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The Jeffersonian cyclopedia;

a comprehensive collection of the views of Thomas Jefferson classified and arranged in alphabetical order under nine thousand titles relating to government, politics, law, education, political economy, finance, science, art, literature, religious freedom, morals, etc.;

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3172. FRANCE, Republican Government.—[further continued] .
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3172. FRANCE, Republican Government.—[further continued] .

You express a wish in
your letter to be generally advised as to the
tenor of your conduct, in consequence of the
late revolution in France, the questions relative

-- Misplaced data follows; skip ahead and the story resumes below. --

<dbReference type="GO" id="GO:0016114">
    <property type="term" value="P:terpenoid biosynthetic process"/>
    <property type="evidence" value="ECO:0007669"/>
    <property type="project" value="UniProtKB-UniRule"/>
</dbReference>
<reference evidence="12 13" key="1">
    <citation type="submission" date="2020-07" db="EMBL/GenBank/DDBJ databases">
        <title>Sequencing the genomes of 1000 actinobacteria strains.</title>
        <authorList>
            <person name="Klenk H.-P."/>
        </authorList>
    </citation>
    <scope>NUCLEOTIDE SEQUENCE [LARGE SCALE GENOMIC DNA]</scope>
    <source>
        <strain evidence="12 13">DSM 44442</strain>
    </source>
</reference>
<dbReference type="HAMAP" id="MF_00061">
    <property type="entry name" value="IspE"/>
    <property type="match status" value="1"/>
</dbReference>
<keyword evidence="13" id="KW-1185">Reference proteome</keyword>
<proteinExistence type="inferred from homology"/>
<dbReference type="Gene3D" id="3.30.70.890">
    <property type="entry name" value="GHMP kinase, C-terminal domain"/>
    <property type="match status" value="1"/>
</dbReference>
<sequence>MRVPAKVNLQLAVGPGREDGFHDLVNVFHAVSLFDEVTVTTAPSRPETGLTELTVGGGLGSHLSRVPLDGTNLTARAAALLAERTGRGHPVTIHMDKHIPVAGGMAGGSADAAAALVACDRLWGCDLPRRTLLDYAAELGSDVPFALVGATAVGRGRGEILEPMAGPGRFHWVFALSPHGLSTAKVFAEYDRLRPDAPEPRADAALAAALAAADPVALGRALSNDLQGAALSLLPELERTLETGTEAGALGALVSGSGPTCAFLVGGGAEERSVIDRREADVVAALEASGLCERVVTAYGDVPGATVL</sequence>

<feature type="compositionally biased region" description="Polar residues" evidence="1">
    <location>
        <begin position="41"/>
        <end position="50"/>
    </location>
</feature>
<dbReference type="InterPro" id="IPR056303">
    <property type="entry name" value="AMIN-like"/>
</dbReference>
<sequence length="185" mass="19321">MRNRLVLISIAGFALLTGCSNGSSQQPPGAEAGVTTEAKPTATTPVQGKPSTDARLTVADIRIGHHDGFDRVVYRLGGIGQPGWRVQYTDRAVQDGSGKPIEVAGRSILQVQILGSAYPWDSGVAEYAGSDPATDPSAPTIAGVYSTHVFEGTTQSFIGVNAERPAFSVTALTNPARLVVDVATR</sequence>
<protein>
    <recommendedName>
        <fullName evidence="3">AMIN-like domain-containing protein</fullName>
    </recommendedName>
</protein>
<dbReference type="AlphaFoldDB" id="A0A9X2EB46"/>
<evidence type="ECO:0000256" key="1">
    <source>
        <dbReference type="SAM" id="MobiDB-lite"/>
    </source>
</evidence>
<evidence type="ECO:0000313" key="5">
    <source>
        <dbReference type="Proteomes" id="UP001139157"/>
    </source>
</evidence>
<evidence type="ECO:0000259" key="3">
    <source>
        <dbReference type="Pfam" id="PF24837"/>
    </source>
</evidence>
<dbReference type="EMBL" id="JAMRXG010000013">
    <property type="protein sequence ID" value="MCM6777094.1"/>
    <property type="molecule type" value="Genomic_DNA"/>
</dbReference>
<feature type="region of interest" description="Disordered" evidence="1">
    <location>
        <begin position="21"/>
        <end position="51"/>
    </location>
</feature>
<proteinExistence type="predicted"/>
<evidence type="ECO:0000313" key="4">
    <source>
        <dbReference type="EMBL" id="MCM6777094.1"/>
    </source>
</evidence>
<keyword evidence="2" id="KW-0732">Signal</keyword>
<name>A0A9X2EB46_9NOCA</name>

to which, you observe, incidentally present
themselves to you. It is impossible to
foresee the particular circumstances which
may require you to decide and act on that
question. But, principles being understood,
their application will be less embarrassing.
We certainly cannot deny to other nations
that principle whereon our government is
founded, that every nation has a right to
govern itself internally under what form it
pleases, and to change these forms at its own
will; and, externally, to transact business
with other nations through whatever organ it
chooses, whether that be a King, Convention,
Assembly, Committee, President, or whatever
it be. The only thing essential is the will of
the nation. Taking this as your polar star,
you can hardly err.—
To Thomas Pinckney. Washington ed. iii, 500.
(Pa., Dec. 1792)